- Gordon Price, PriceTags, Vancouver, Canada
It has taken a century of building almost exclusively for the car to get us to our current dilemma. It will take some time to achieve long-term solutions. Ultimately, they can only be found in the way we build our cities. We will have to establish virtuous cycles to offset the vicious ones, where success leads to more success.
There is no single solution. Top-down planning can never be comprehensive enough or flexible enough. Give people enough transportation options and they can by and large work out their own solutions. That in turn is dependent on the design and integration of land-use and transportation choices.
Ideally, people should have at least five choices - feet, bike, transit, taxi/carsharing and personal vehicle - and the ability to mix and match them appropriate to the kind of trip and the circumstances faced. The combinations and the mix make it all work.
The trip is only a few blocks? Walking is best. It's raining? Grab a taxi. The trip is around five kilometers? Cycling may be the faster alternative. Going to a town centre in the suburbs? Try transit.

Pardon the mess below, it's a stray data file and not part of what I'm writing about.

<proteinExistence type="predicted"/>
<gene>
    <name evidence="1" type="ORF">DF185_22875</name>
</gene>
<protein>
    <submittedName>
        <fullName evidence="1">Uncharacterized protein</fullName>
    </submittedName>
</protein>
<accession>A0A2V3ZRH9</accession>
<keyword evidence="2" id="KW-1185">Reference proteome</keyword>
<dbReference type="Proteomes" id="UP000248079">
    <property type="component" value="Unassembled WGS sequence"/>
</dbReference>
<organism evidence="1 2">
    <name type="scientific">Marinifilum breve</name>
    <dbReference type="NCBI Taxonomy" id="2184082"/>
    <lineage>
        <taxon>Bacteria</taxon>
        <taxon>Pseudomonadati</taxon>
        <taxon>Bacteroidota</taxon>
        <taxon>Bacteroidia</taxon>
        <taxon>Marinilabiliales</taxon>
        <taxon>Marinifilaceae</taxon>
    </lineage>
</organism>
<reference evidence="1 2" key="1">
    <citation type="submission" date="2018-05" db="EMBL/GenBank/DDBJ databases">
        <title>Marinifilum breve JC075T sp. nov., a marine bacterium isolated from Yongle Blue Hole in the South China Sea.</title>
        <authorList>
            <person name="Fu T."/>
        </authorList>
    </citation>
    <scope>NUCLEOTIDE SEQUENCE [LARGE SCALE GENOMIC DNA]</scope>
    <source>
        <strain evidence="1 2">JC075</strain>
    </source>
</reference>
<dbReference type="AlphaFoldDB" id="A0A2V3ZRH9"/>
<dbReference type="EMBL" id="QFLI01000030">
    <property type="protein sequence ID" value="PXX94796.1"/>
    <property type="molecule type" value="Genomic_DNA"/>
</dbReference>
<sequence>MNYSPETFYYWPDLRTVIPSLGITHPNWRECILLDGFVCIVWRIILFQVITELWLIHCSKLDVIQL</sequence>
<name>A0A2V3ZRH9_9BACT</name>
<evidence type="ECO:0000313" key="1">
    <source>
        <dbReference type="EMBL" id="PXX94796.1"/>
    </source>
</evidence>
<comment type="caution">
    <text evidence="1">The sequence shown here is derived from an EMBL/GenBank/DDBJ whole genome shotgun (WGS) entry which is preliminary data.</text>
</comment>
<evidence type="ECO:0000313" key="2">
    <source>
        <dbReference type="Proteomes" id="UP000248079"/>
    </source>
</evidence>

Heading out of town? Train, perhaps - or car. Yes, the car is perfectly appropriate for many trips, but not all. Once the car is used less frequently, needs may be met more affordability by a car sharing or the occasional rental, with considerable savings.
Of course, the provision of alternatives assumes a city designed around more than the car - and a citizenry comfortable with the choices. In the end, the answers are found in the plans we have to implement. Concentrate growth. Build complete communities. Provide transportation choice.
But to do so, we will first have to be aware of the impediments to success, rooted in the unrealistic beliefs and assumptions we have associated with the success of the car.
Gordon Price, email@example.com
Director of the City Program, Simon Fraser University, http://www.pricetags.ca/
Contribution to World Streets and the collaborative project “Messages for America: Worldwide experience, ideas, counsel, proposals and good wishes for transportation reform under the Obama administration”. See www.messages.newmobility.org for latest version of this report of the New Mobility Agenda.
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